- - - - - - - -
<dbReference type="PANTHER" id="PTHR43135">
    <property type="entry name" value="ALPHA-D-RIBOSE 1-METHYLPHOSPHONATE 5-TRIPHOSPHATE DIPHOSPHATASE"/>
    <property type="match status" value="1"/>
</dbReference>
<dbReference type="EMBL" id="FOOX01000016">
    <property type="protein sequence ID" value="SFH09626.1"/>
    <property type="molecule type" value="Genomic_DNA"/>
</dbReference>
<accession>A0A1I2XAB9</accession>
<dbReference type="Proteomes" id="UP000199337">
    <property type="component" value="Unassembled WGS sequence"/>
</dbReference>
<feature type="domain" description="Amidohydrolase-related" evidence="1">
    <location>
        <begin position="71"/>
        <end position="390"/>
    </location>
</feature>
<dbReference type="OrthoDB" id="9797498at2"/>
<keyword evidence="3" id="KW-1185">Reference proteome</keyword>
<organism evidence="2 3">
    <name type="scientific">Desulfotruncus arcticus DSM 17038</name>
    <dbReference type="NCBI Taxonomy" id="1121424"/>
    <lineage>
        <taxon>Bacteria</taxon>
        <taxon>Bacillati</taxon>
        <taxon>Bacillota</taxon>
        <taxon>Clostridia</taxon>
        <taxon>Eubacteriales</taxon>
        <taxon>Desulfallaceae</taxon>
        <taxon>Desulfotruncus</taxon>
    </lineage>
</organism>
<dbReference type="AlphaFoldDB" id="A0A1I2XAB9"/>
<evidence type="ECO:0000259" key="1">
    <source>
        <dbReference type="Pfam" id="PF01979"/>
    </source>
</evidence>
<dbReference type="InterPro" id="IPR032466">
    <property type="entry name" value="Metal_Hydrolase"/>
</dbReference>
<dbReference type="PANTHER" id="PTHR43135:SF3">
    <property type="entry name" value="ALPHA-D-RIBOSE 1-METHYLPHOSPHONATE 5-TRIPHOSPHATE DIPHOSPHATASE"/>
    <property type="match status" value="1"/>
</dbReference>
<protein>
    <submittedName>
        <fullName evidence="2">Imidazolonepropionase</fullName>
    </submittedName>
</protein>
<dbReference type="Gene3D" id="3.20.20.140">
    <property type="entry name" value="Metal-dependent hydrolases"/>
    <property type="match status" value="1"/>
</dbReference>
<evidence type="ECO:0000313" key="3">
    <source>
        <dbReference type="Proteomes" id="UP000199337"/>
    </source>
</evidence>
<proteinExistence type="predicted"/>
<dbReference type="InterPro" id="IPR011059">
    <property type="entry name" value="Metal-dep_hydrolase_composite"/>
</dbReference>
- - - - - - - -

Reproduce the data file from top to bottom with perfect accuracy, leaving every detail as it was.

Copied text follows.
<dbReference type="PANTHER" id="PTHR43135">
    <property type="entry name" value="ALPHA-D-RIBOSE 1-METHYLPHOSPHONATE 5-TRIPHOSPHATE DIPHOSPHATASE"/>
    <property type="match status" value="1"/>
</dbReference>
<dbReference type="EMBL" id="FOOX01000016">
    <property type="protein sequence ID" value="SFH09626.1"/>
    <property type="molecule type" value="Genomic_DNA"/>
</dbReference>
<accession>A0A1I2XAB9</accession>
<dbReference type="Proteomes" id="UP000199337">
    <property type="component" value="Unassembled WGS sequence"/>
</dbReference>
<feature type="domain" description="Amidohydrolase-related" evidence="1">
    <location>
        <begin position="71"/>
        <end position="390"/>
    </location>
</feature>
<dbReference type="OrthoDB" id="9797498at2"/>
<keyword evidence="3" id="KW-1185">Reference proteome</keyword>
<organism evidence="2 3">
    <name type="scientific">Desulfotruncus arcticus DSM 17038</name>
    <dbReference type="NCBI Taxonomy" id="1121424"/>
    <lineage>
        <taxon>Bacteria</taxon>
        <taxon>Bacillati</taxon>
        <taxon>Bacillota</taxon>
        <taxon>Clostridia</taxon>
        <taxon>Eubacteriales</taxon>
        <taxon>Desulfallaceae</taxon>
        <taxon>Desulfotruncus</taxon>
    </lineage>
</organism>
<dbReference type="AlphaFoldDB" id="A0A1I2XAB9"/>
<evidence type="ECO:0000259" key="1">
    <source>
        <dbReference type="Pfam" id="PF01979"/>
    </source>
</evidence>
<dbReference type="InterPro" id="IPR032466">
    <property type="entry name" value="Metal_Hydrolase"/>
</dbReference>
<dbReference type="PANTHER" id="PTHR43135:SF3">
    <property type="entry name" value="ALPHA-D-RIBOSE 1-METHYLPHOSPHONATE 5-TRIPHOSPHATE DIPHOSPHATASE"/>
    <property type="match status" value="1"/>
</dbReference>
<protein>
    <submittedName>
        <fullName evidence="2">Imidazolonepropionase</fullName>
    </submittedName>
</protein>
<dbReference type="Gene3D" id="3.20.20.140">
    <property type="entry name" value="Metal-dependent hydrolases"/>
    <property type="match status" value="1"/>
</dbReference>
<evidence type="ECO:0000313" key="3">
    <source>
        <dbReference type="Proteomes" id="UP000199337"/>
    </source>
</evidence>
<proteinExistence type="predicted"/>
<dbReference type="InterPro" id="IPR011059">
    <property type="entry name" value="Metal-dep_hydrolase_composite"/>
</dbReference>